The EU is the largest destination for Russian oil, importing around 2.3m b/d in 2021, which is equivalent to around 26% of total EU crude oil imports. A phasing out of Russian oil would mean that European buyers have time to look for alternative sources, and so allowing for a more orderly change in trade flows. Whilst still supportive for prices, it should limit the upside in the market, compared to an immediate ban. However, it will still be a difficult task for EU countries to wean themselves off Russian oil. Firstly, there is the potential for logistical issues, given that some Central and Eastern European countries are heavily reliant on Russian pipeline oil supply, and countries would need to ensure they have the necessary infrastructure to switch to other sources of supply, particularly those countries which are landlocked. Secondly, EU refiners will want to source crude oil of similar quality to Urals (which is a medium sour oil) in order to minimise the impact on refinery output. This could make the change in trade flows more complicated. Then importantly, the global oil market is tight at the moment, and OPEC up until now has been unwilling to aggressively tap into its spare production capacity. Therefore, EU refiners will need to rely on a change in trade flows, where the likes of China and India increase their share of Russian oil purchases (the large discounts for Urals should provide enough of an incentive to do so), which would help to free up other supply for the EU.
However, there are risks. We will need to see how much of an appetite these buyers have to increase their Russian oil purchases. And even if they are willing, there is the risk that further down the road we see the US imposing secondary sanctions on Russian oil, which would make it difficult for any buyer to purchase Russian oil. Under this scenario, the market would be much tighter, given the potential for more significant Russian oil supply losses. The EU is also a significant importer of Russian refined products, which is included in the proposed oil ban. It would be more challenging for the EU to find alternative refined product supply, particularly when it comes to middle distillates, and this is likely the reason why the EU is proposing a longer wind-down period for refined products. The middle distillate market is extremely tight in most regions around the globe. Risks around Russian supply, lower Chinese exports, recovering demand following Covid, and the limited ability of refiners to respond have meant that inventories in the US, Europe and Asia are at multi-year lows.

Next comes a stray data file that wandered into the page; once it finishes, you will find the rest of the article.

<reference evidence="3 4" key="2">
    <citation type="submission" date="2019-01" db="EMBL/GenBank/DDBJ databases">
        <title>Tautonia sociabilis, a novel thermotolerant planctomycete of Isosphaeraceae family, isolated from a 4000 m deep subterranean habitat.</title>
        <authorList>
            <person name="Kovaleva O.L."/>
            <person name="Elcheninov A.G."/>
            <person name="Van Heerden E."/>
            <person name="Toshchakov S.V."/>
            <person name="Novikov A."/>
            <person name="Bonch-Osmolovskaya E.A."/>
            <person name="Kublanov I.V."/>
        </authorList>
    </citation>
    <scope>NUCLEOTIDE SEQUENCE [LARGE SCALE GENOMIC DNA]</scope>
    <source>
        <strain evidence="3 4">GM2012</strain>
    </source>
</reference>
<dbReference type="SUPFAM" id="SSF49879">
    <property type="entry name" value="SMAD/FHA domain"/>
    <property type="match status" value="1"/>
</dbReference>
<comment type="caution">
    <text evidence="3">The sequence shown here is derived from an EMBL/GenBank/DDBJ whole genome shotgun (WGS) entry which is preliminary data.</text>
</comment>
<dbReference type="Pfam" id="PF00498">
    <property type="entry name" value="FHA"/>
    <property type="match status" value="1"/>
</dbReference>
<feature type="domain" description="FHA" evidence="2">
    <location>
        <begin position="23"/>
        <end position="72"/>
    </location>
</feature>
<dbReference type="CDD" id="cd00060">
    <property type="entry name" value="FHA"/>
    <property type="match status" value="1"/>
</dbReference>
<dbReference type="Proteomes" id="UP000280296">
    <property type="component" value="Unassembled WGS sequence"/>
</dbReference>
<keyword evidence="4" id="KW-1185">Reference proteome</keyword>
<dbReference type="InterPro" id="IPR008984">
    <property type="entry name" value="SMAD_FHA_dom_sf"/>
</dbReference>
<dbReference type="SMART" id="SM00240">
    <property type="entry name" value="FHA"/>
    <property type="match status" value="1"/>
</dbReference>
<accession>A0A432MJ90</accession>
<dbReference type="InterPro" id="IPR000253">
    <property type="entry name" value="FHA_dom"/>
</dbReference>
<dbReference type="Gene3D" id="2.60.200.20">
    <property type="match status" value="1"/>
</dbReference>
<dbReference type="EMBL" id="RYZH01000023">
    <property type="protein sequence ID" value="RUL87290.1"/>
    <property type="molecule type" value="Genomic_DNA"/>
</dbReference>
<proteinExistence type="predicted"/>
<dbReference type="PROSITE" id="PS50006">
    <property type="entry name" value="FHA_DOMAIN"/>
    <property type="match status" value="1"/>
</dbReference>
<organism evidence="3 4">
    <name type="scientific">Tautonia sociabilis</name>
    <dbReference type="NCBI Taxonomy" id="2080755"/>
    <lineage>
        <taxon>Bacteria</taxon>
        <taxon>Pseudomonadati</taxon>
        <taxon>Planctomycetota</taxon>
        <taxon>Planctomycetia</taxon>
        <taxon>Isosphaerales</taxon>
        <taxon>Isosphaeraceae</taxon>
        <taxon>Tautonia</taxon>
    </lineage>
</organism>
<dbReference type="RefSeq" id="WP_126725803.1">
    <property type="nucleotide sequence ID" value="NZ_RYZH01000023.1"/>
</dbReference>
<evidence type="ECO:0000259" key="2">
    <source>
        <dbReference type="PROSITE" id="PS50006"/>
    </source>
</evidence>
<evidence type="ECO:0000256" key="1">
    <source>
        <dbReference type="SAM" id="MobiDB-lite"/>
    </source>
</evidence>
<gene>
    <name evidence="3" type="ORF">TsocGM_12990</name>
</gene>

The Black Sea region is not only the ‘breadbasket’ region, but is also one of 14 global chokepoints, as identified by Chatham House, where exceptional amounts of global food pass through. With Ukrainian ports being closed to the war, it is currently extremely difficult to get grain exports through this route. Recently, accumulated small volumes of corn from Ukraine could be exported via Romania for the first time since Russia invaded Ukraine. But this is resulting in longer transportation times and higher costs. Attempts will also be made to shift part of the grain exports from Ukraine to Europe by rail, but this makes up only a fraction of grain transports.